This year’s celebration features a live-webcast event in Washington DC at the National Cable Telecommunications Association Auditorium on Capitol Hill. You can also follow the event on #SID2014 on Twitter.
In addition, in order to promote the safe use of the internet, a lot of companies such as Google, Microsoft and Yahoo! share useful safety tips.
The WOT Team wishes you Happy Safer Internet Day and thank you for helping us making internet a safer place!

WOT 2013 review and behind the scenes

As 2013 reaches its end and we get ready to turn the page and welcome 2014, WOT makes a review of what happened in 2013 in numbers:
During 2013, 6.9 millions new websites were rated. Out of these, 3.89 were rated as good sites and 3.01 millions as untrustworthy.

Top 5 most rated categories:
Spam (3.23 millions)
Scam (2.06 millions)
Privacy risks (1.47 millions)
Suspicious (1.35 millions)
Potentially illegal (1.07 millions)
Top 5 categories in untrustworthy sites:
Spam (2.04 millions)
Scam (580 thousands)
Privacy risks (291 thousands)
Malware or viruses (276192)
Suspicious (270 thousands)
But apart from the new ratings, 2013 was important for WOT since we introduced the new version of our service. WOT Team was working heavily behind the scenes in order to make our idea come true. Here are some “behind the scenes” images with mockups of the rating window. Note that some of these images are from our internal brainstorming and consequently you have never seen them. The date of each mockup can be seen at the left corner at the bottom.


The WOT Team wishes you a happy new year, full of happiness, joy, health and creativity!

Happy holidays and Happy new year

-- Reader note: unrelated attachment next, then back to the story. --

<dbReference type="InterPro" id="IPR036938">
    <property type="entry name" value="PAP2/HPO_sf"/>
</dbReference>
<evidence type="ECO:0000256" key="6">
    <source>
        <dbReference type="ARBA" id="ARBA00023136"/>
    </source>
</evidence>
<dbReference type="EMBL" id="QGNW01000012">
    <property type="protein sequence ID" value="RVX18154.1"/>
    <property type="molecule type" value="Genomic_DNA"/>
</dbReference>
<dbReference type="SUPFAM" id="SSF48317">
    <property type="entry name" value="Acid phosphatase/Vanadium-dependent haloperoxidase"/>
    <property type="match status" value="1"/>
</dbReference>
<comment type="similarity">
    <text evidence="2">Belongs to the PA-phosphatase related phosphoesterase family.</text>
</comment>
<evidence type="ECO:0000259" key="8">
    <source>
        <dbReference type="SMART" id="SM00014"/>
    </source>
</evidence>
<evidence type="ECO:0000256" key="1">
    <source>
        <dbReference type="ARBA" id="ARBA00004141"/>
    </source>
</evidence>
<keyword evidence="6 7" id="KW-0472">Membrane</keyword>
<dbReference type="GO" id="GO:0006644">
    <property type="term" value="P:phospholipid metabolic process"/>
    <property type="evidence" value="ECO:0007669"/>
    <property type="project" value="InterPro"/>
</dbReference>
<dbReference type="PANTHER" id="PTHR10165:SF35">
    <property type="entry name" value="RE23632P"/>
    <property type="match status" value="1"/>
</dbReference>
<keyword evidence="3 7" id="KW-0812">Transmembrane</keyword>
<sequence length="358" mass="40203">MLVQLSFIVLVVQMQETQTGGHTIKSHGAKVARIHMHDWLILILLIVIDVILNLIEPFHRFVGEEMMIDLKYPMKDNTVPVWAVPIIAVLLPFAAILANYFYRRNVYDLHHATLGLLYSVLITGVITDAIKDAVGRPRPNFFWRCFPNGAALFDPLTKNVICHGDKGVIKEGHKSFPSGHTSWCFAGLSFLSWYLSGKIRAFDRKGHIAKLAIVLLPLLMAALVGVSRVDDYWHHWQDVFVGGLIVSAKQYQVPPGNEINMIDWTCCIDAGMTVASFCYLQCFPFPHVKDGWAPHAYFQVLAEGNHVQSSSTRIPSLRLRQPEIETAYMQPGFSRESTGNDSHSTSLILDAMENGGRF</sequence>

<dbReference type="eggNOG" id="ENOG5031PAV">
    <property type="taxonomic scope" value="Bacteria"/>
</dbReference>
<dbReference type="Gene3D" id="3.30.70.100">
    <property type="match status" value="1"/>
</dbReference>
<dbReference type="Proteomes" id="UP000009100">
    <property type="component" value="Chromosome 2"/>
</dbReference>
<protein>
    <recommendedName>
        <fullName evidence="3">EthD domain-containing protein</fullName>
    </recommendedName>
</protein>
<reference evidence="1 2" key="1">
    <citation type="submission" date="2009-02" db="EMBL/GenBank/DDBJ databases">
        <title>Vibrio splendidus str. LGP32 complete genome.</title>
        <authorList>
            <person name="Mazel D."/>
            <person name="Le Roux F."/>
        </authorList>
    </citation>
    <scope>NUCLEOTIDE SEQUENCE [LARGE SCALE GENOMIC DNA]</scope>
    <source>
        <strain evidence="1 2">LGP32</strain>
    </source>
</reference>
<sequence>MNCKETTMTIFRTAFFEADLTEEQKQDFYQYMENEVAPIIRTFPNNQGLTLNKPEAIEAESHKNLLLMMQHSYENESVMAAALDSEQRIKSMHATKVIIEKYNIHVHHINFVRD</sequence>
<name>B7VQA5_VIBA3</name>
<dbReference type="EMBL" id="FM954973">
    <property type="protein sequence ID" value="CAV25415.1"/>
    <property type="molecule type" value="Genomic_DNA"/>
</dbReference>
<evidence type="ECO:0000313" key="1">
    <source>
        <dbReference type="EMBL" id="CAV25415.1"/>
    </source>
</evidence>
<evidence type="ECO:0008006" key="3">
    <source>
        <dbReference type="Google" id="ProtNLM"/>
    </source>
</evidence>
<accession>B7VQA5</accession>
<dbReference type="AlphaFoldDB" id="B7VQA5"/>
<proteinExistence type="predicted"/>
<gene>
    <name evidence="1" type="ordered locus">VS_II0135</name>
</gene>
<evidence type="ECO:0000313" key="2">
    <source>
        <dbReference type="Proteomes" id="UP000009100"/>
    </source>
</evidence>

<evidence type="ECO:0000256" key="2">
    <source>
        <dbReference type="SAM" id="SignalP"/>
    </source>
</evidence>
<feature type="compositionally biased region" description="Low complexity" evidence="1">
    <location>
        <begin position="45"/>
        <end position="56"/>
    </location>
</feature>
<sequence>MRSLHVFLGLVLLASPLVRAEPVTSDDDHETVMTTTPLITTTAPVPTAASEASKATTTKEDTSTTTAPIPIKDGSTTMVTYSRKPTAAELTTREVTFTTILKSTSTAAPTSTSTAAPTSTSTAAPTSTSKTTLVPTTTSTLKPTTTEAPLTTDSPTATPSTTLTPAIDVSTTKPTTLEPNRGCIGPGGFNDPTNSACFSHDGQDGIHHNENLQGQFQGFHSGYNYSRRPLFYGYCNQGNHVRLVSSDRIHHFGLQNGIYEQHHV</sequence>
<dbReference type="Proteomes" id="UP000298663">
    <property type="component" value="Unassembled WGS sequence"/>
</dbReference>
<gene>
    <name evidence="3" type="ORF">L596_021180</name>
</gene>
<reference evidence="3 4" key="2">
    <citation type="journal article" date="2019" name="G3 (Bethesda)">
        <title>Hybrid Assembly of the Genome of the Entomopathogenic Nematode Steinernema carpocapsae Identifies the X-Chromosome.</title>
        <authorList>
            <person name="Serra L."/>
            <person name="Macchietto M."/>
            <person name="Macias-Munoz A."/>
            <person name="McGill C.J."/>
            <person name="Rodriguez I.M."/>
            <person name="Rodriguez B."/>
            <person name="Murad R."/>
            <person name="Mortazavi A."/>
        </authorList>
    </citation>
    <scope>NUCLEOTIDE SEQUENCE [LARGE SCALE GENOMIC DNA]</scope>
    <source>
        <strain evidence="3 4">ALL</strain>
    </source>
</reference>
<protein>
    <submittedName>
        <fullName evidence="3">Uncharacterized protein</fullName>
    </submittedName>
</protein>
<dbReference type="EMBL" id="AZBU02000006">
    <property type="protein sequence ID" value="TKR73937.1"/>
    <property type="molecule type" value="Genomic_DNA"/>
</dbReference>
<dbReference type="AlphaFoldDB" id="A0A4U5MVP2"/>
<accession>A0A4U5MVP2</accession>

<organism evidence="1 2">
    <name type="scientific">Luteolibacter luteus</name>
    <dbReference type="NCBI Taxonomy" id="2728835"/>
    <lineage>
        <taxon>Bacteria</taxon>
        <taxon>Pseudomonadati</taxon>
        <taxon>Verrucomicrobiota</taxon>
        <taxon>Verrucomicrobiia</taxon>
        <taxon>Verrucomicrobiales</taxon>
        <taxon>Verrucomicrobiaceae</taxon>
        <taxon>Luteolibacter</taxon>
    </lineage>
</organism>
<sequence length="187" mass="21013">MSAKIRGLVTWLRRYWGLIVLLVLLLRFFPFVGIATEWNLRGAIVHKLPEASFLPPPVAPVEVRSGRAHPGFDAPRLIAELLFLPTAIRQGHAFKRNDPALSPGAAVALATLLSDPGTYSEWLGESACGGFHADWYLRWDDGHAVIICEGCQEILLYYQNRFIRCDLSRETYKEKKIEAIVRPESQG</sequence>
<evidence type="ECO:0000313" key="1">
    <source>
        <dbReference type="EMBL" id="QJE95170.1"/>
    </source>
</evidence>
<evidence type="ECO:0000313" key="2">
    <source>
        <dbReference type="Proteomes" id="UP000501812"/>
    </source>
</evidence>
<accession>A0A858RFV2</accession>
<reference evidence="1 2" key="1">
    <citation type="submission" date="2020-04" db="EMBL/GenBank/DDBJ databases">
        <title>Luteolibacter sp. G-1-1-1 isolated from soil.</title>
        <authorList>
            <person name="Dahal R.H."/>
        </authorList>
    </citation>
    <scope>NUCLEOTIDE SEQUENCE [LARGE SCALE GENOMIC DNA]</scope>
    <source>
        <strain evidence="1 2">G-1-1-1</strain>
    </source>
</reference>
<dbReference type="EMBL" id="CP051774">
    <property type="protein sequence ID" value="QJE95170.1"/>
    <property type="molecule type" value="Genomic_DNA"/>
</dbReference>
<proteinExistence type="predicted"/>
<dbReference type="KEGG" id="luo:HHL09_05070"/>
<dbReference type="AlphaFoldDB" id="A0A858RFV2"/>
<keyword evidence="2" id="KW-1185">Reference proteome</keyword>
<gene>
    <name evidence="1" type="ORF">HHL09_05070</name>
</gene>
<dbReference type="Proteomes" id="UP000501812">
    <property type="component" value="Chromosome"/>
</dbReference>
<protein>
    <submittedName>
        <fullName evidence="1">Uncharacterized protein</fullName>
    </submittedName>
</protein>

Happy holidays from the WOT Team


Finnish investigative journalism TV show goes after a used car valuation service

On Wednesday, the investigative journalism show "45 minutes", the Finland's equivalent of "60 minutes" (yes, we're pretty efficient here up north), had a segment on autonarvio.com, a used car value assessment service. Now, the idea of the online service is pretty useful. Instead of going through data in countless classified ad sites or trying to gain access to proprietary databases that car dealers use, you enter the license plate number and the car specifications, and you get an estimate what your banged-up old car would be worth in the second-hand market.

It's just the small print that has got the car owners infuriated. The fact that the assessment costs 69 euros is written in single-digit font size next to the Terms & Conditions tickbox, in which you confirm that you are at least of 18 years old. And wait.....there is more! Once you click, the valuation process is non-cancellable and you'll get an official invoice via the snail mail.

Since July, the consumer protection agencies have received over 1,000 complaints. That's a large number in a small country, in which even a herd of thousand reindeer would be considered sizable.

In the 45 minutes interview, the lawyer of the Finnish Competition and Consumer Authority (Kuluttajavirasto), Henri Telkki, is of the opinion that having no cancelling rights should be considered 'material information', meaning the marketing law requires it to be presented upfront. Further, officer Timo Piiroinen of the Finnish Police explains how they have received 150 filings of autonarvio.com and similar sites, and how they are also investigating whether to press charges.

So, some judiciary process is possibly awaiting these guys. But, as dictated by the fairness defined in the law, first the governmental agencies need to get in touch with autonarvio.com and give them a chance to tell their side of the story.

However, that seems to be not so straightforward. In the clip, consumer protection official in Finland, Päivi Hentunen, explained how none of their correspondence have been answered. The 45 minutes show tried to help. They actually sent a reporter to the office address in Delaware, United States, but only found a registration agency.

Maybe the autonarvio.com guys are busy travellling in Denmark or Italy in which they have similar sites? Or travelling in Estonia from where the invoices are sent and from where the invoice collection services are bought. There are many used cars in the world, after all, so the guys can be really busy.

Quite a mess.

Meanwhile, the WOT community users are slightly more straightforward. Read their verdict here.